Appel prefers a sturdy scissors-style trimmer and adds that a Dremel grinder or even a good-quality nail file can be used to smooth any rough or sharp edges. She notes that this is especially important with older dogs, whose nails are typically more brittle and, as a result, more prone to cracking and splintering. A nail that splinters all the way to the bed is, in her words, “serious trouble.”
With regard to pad care, the biggest problem Appel sees is associated with hunting in dry environments. “When the ground is hot, dry and cracked,” she said, “the pads become the same way very quickly. The product I love for preventing this is called Musher’s Secret. You rub it into the pads at the end of the day, and it keeps them moist and supple. You should wait to use it, though, until after the pads have ‘roughened up’ a little; you don’t want the pads to become too soft too soon.”
Spray-on pad tougheners can be useful, as well, she says, with the caveat that in really severe environments some kind of boot may be the only realistic pad-protection option. (Note: There are about as many “recipes” for booting dogs as there are recipes for chili, with regional variations based on the nature of the terrain, vegetation, climate and so on. But for a method that works well in a wide variety of situations, google “how to boot a dog rolling plains” and check out the video by renowned Texas sportsman Rick Snipes and Dr. Dale Rollins of the Rolling Plains Quail Research Foundation.)
For treating cuts to the pads, Appel’s “go-to” is a layer of Super Glue applied directly to the wound in the field followed post-hunt by a soak in Epsom salt and warm water. “[The soak] really helps to clean out any debris that may have gotten into the site and also has a pain-relieving effect,” she said. For pads that are scraped or abraded—“run off,” as the old-timers say—Appel recommends a topical antibacterial such as Neosporin in combination with a chlorhexidine-based antiseptic solution. Some period of non-hunting rest may be indicated as well.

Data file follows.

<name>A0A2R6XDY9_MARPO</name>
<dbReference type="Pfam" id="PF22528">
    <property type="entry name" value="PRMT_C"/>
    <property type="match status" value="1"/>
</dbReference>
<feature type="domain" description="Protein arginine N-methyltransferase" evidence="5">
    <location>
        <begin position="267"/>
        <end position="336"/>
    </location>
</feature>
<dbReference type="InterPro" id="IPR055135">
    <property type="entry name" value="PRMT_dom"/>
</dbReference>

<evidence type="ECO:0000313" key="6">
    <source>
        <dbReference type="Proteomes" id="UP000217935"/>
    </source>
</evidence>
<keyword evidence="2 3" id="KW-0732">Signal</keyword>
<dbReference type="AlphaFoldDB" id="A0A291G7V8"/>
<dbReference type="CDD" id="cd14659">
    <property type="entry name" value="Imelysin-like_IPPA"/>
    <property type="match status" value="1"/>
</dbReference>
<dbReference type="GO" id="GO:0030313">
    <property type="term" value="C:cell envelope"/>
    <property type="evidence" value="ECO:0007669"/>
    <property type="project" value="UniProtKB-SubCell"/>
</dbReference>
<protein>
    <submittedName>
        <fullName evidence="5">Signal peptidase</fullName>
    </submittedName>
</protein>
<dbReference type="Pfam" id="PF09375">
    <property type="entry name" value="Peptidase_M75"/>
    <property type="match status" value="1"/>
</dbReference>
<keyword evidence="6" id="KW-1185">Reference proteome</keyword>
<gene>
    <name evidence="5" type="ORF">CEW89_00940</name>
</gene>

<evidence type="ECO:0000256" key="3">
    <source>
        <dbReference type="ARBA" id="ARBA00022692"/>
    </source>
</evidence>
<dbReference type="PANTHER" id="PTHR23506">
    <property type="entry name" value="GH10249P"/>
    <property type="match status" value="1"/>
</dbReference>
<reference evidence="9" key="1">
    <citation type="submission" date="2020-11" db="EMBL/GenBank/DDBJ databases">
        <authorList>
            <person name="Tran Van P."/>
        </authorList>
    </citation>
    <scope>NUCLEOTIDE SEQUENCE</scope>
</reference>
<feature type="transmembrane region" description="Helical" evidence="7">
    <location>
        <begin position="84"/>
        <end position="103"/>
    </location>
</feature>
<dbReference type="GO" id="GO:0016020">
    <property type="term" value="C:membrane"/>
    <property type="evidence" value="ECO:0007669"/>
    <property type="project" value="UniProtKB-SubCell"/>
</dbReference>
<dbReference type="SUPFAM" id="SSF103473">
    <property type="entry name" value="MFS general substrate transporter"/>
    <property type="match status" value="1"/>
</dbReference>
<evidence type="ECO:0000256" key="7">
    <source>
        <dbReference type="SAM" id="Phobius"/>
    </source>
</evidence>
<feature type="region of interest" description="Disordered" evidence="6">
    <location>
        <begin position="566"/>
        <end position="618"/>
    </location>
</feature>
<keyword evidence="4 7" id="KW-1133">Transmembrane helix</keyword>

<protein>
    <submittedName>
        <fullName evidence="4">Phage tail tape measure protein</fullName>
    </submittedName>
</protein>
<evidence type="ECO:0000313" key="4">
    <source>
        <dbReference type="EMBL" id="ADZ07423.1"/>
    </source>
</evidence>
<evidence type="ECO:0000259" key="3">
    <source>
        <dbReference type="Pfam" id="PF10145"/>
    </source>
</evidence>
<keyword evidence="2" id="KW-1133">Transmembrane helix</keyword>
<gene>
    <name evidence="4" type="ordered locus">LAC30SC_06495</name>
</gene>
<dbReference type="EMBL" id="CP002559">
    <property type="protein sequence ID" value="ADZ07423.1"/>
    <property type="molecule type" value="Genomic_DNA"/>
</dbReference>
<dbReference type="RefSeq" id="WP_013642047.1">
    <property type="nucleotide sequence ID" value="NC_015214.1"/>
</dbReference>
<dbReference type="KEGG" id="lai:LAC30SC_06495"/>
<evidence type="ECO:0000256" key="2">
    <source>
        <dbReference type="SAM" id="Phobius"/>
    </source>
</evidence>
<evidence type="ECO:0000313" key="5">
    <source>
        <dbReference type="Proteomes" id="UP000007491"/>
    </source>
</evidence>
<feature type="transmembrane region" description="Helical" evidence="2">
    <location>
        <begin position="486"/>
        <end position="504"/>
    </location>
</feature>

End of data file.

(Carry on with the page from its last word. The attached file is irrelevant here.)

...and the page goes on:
In terms of assessing the severity of a pad injury, Appel said, “My rule of thumb is that superficial lacerations—meaning wounds that don’t go all the way through to the ‘meat’ of the pad tissue—are issues you can treat yourself. But if you can see the white tissue beyond the paw pad, you’re looking at something that requires a trip to the veterinarian’s, probably for suturing.”
Appel emphasizes, too, that any inflammation or swelling—between the pads in particular—is something that needs to be addressed immediately. “If you don’t get on top of it,” she said, “it can lead to a bone infection, especially if it doesn’t abscess and continues to fester. You need to have it looked at by a vet and, whatever you do, don’t try to lance it yourself. There are numerous small ligaments and tendons near the toes that are very easy to damage, if you don’t know what you’re doing.”
Trimming the foot hair of long-haired dogs, which reduces the risk of foreign matter collecting between the pads and potentially penetrating the skin, is an ounce-of-prevention step Appel strongly recommends. Grass awns—the barbed seed heads of certain grasses, including foxtail and Canada wild rye—are something to be especially alert for, as they can work their way into a dog’s paw, migrate up the leg, and lodge in the chest with devastating results. [See “‘Mean Seeds’ & Bird Dogs,” May/June ’22.]
According to Appel, “You should get in the habit of checking the paw pads at the end of every hunt and cleaning out any debris that’s collected there. It can be a lifesaver.”